Grant Smith, IRmep: There is a population of 70 million Iranians. It is a much more powerful, formidable country than Iraq. The thinking in the National Security Strategy and its authors isn't that there's going to be a big land invasion of some sort, or actions to "take out" the leadership, but rather when a certain point is reached, and the year 2010 is approaching, which the CIA says is the date Iran could have nuclear arms, that there might be an air attack. But I haven't heard the first advocate of a massive ground invasion, or "regime change" from that type of military force...

Pedro Rodriquez ABC of Spain: In this edition of the US National Security Strategy, there's very little mention made of Latin America. Cuba appears...

Grant Smith: ...and Venezuela...

Pedro Rodriquez: ...precisely, there is a very "fond" mention of Venezuela in the document.

Grant Smith, IRmep: Yes, and you're joking about "fond" .. I think it is part of, and I'm certainly  not here as an advocate of this administration's strategy...

Pedro Rodriquez ABC Spain: It says that Venezuela is a force for destabilizing the region, that Hugo Chavez is buying influence...

Grant Smith, IRmep: Yes. That's the opinion. Look, we can see that this is a very political document. Here in the US, those who won the elections, get to embed their ideology in the National Security Strategy. Chavez is considered, by many in the Bush administration, to be some type of threat.

I think it is a relief that the document does not include a bunch of specific military strategies and tactics to confront him. If the administration launches more institutions to reinforce regional democracy, and if they're actually credible, with nice budgets, who knows, maybe they'll produce some productive outcome.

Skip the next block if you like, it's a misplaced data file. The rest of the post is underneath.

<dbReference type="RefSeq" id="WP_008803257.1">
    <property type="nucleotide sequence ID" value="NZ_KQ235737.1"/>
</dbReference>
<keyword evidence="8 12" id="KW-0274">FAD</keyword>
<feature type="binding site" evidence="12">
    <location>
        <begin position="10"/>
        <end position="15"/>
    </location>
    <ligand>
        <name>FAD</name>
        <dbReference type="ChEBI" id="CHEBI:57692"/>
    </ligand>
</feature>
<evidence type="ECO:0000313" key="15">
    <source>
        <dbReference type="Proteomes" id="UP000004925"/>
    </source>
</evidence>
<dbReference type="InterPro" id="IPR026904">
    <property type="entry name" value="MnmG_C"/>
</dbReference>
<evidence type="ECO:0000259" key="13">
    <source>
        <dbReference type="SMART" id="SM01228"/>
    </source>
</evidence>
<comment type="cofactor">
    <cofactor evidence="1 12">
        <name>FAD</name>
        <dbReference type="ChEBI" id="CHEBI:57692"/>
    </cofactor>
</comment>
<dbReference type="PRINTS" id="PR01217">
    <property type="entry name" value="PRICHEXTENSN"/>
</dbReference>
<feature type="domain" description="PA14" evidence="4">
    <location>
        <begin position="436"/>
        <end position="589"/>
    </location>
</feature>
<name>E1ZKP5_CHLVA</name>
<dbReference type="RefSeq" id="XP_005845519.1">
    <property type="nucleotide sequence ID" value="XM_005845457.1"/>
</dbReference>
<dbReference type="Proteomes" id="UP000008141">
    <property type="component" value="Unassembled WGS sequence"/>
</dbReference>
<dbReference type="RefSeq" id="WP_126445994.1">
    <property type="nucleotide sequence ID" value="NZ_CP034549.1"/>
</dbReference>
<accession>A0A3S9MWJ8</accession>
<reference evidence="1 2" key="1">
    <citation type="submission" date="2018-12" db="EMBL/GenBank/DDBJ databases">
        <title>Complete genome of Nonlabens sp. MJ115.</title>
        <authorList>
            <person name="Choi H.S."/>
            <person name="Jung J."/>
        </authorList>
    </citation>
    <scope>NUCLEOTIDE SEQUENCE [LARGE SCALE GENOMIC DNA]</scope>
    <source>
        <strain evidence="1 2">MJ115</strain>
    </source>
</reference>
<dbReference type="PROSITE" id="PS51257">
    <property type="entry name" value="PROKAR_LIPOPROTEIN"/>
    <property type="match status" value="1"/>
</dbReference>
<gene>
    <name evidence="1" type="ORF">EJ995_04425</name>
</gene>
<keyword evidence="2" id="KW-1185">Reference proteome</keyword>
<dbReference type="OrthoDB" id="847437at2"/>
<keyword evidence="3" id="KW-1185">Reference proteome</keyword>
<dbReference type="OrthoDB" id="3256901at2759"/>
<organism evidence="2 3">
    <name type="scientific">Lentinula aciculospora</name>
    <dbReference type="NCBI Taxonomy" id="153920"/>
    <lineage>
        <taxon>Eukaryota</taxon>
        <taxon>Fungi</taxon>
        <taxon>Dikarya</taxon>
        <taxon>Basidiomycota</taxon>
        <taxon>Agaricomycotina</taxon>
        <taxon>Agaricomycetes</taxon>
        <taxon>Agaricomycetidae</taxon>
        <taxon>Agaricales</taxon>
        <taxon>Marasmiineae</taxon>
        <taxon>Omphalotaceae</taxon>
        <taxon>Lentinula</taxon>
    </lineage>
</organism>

Carlos Chirinos BBC of London: What is the concept or definition of democracy put forward in the National Security Strategy?

Grant Smith: This National Security Strategy is very conscious of the fact that Hamas won the Palestinian elections. So this version is now talking about democracy representing the people, that those who feel marginalized who could be terrorists, or turn to violence to meet their objectives, in an "effective democracy" according to the document, these marginalized people are going to seek participation in the government as a channel for grievances, rather than force of arms.

The idea of democracy in this National Security Strategy also includes more metrics to evaluate whether a democracy really does have representation, institutions that are transparent, that aren't corrupt, so there are more measurements to evaluate a democracy.

I think all of those qualifiers are in there because sometimes a government is elected, through a fair process, that the administration just doesn't like.

Jose Carreno El Universal Mexico: In what capacity is the Bush administration able to carry forward its mantra, made several years ago, that "you're either with me, or against me", now that we can see the first results of Afghanistan and Iraq, which are subjects of such considerable debate, and the Bush government is so weak domestically?

Grant Smith, IRmep: Bush continues to be the US president. He has perhaps, 35% to 36% approval ratings, which is, frankly, awful. But he's president for a couple more years. If Bush has this (NSS) as the guiding vision, I don't have any doubts that he'll follow through with it.

But it looks like the administration is seeking more international support. They are reaching out to Germany, Great Britain, and in particular Russia and China to communicate "hey, these are the problems and we've got to work together".

We'll see on Monday if they manage to convince them, or not. That's my response. I think Bush has some huge credibility problems here in the US, but you've also got to look at it this way: in 2006 there are congressional elections, the politicians, and the political party that can corner the issue of "security for the people" will win the elections.

Adriana Amat, VOA: Unfortunately, we are out of time, Mr. Smith, thanks for your participation on VOA's Foro Interamericano.